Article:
‘Democracy wall’ at Hong Kong university covered by red paper after banner put up supporting pro-independence National Party
Stand-off between PolyU management and student union drags on in wake of National Party ban and amid fears free speech is under threat on campus
Half of Polytechnic University’s “democracy wall”, where a banner backing Hong Kong independence was put up earlier this week following an unprecedented ban against a separatist party, was found to be covered by a large piece of red paper on Saturday.
On top of the red paper were several posters displaying the wall’s original rules and a special remark by PolyU’s management stipulating that the wall is managed by the university, not the student union.
The developments came as the row between the student union and PolyU management over control of the democracy wall dragged on for a fourth day. The university’s second deadline for the union to “restore” the wall to its “original” state expired at 6pm on Friday.
At a meeting with the student leaders on Friday, the dean of students, Esmond Mo Chi-ming, said the university would take back the wall if the union failed to meet the deadline. Mo added the wall should be used “more for academic discussions”, according to a union statement.
The students insisted they would not heed the university’s request. Instead, they stamped all posts on the half wall with the union’s official mark.
Union president Lam Wing-hang said a university security guard was spotted putting up the red paper before 6am on Saturday.
“We will not remove the red paper,” Lam added. “We expect the university to do it.”
A PolyU spokeswoman confirmed the university had covered up the wall.
“As the democracy wall had not been restored in time, the university ... took back the part occupied by the Lennon Wall,” she said, noting it previously communicated with the union about the matter.
The union on Monday declared the area in question a “Lennon Wall” for two weeks after the government gazetted a ban on the pro-independence Hong Kong National Party. It was the first ban of its kind since the city was handed from British to Chinese rule in 1997. Authorities cited “national security” concerns.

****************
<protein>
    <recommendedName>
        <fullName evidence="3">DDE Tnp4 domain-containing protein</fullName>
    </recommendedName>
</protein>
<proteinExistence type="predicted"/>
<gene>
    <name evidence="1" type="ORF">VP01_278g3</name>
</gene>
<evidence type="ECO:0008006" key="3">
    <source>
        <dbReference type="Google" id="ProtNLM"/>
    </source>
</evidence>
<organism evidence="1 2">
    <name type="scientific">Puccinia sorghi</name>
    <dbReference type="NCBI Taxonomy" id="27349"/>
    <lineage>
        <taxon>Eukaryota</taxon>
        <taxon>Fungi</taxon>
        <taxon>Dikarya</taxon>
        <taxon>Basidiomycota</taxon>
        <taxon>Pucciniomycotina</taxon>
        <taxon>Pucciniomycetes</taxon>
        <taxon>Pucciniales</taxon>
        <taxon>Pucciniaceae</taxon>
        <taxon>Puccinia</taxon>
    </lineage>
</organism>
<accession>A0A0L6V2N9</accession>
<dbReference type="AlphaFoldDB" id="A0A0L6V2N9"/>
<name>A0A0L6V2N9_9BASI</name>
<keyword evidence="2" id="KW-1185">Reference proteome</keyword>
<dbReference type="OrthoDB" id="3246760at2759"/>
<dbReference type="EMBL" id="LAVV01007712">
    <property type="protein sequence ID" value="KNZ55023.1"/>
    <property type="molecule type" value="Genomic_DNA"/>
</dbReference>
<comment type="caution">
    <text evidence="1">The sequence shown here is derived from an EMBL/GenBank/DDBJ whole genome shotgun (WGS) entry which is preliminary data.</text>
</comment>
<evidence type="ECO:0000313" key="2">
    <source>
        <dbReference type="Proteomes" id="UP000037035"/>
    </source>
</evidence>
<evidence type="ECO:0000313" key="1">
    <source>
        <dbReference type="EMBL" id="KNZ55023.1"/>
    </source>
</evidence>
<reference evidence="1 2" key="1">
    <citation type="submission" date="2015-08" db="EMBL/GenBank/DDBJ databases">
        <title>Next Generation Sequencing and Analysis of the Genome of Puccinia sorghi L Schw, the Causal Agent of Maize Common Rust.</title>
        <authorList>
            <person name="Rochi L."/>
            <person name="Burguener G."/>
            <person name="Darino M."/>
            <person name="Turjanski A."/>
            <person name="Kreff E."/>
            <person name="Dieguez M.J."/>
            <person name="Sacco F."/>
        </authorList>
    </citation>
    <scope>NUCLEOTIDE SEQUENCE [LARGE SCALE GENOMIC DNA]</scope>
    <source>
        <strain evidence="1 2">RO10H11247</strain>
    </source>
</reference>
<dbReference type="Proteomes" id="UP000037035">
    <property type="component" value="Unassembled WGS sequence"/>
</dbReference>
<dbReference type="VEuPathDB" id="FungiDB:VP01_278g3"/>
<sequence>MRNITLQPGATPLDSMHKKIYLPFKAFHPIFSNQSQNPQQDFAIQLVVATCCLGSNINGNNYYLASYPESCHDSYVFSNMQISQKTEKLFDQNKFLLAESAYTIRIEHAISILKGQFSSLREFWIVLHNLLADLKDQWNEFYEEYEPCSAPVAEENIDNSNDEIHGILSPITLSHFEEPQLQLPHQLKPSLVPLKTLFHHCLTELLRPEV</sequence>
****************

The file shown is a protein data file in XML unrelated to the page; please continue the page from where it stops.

An earlier “Lennon wall” – named for its similarity to a monument in the Czech Republic honouring the late Beatles singer – was created at the Admiralty site of the Occupy protests of 2014. Protesters plastered it with colourful notes in support of the pro-democracy movement.
The union, which said it wanted to “provide a little freedom in a Hong Kong without free speech”, also reduced the usual posting rules to just three: no commercials; student ID numbers and posting dates must be provided; and the union’s right to make the final decision. All posters and banners would be affixed for no more than two weeks.
On Wednesday, a small poster made of four stickers bearing the Chinese characters for “Hong Kong independence” appeared on the wall. Also on the day, Mok demanded the union remove the Lennon Wall and cancel the new posting terms by 1.30pm on Thursday.
Lam said in a public speech in front of the wall on Thursday that the university management’s request was the latest move to “suffocate” students’ free speech. He added that the union was never required to seek the university’s approval regarding changes to the wall.
Under the terms of the HKNP ban, any association with the party ranging from membership and donations to participation in its activities could lead to up to three years in jail.
The government has yet to clarify the ban’s legal implications for members of the public and the media. But the Education Bureau sent a letter to all secondary institutions in the city, demanding that educators not lend school premises to the party and watch out for students’ “wrong and radical ideas”.
Universities also received from the bureau on Monday the gazetted ban and a speech by the security minister.